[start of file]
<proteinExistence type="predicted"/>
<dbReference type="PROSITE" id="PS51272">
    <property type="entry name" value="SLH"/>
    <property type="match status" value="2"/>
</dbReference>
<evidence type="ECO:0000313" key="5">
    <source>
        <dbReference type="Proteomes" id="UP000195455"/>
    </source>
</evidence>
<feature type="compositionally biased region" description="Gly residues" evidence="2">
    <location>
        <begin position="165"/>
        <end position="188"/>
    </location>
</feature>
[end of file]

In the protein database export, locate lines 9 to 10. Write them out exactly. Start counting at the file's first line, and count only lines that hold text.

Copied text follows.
    </source>
</evidence>